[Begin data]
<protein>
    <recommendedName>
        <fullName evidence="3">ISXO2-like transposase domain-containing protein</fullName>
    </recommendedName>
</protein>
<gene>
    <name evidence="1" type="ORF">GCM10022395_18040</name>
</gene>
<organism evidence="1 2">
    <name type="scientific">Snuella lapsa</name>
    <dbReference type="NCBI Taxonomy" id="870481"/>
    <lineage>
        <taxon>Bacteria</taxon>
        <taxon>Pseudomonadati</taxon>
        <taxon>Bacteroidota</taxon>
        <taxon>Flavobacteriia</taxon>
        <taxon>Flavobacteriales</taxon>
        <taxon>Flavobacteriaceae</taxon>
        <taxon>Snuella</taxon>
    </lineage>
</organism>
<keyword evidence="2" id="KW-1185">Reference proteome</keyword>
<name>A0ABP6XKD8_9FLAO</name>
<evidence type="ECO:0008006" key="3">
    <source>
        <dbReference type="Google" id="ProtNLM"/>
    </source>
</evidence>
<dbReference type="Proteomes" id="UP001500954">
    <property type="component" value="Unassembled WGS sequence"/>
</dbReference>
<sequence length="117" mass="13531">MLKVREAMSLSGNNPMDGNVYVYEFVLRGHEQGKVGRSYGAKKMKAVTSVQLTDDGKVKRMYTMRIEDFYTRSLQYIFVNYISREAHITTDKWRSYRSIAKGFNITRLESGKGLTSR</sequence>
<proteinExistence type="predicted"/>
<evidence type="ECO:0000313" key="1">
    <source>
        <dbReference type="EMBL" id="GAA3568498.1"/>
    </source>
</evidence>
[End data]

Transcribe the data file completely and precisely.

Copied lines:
<protein>
    <recommendedName>
        <fullName evidence="3">ISXO2-like transposase domain-containing protein</fullName>
    </recommendedName>
</protein>
<gene>
    <name evidence="1" type="ORF">GCM10022395_18040</name>
</gene>
<organism evidence="1 2">
    <name type="scientific">Snuella lapsa</name>
    <dbReference type="NCBI Taxonomy" id="870481"/>
    <lineage>
        <taxon>Bacteria</taxon>
        <taxon>Pseudomonadati</taxon>
        <taxon>Bacteroidota</taxon>
        <taxon>Flavobacteriia</taxon>
        <taxon>Flavobacteriales</taxon>
        <taxon>Flavobacteriaceae</taxon>
        <taxon>Snuella</taxon>
    </lineage>
</organism>
<keyword evidence="2" id="KW-1185">Reference proteome</keyword>
<name>A0ABP6XKD8_9FLAO</name>
<evidence type="ECO:0008006" key="3">
    <source>
        <dbReference type="Google" id="ProtNLM"/>
    </source>
</evidence>
<dbReference type="Proteomes" id="UP001500954">
    <property type="component" value="Unassembled WGS sequence"/>
</dbReference>
<sequence length="117" mass="13531">MLKVREAMSLSGNNPMDGNVYVYEFVLRGHEQGKVGRSYGAKKMKAVTSVQLTDDGKVKRMYTMRIEDFYTRSLQYIFVNYISREAHITTDKWRSYRSIAKGFNITRLESGKGLTSR</sequence>
<proteinExistence type="predicted"/>
<evidence type="ECO:0000313" key="1">
    <source>
        <dbReference type="EMBL" id="GAA3568498.1"/>
    </source>
</evidence>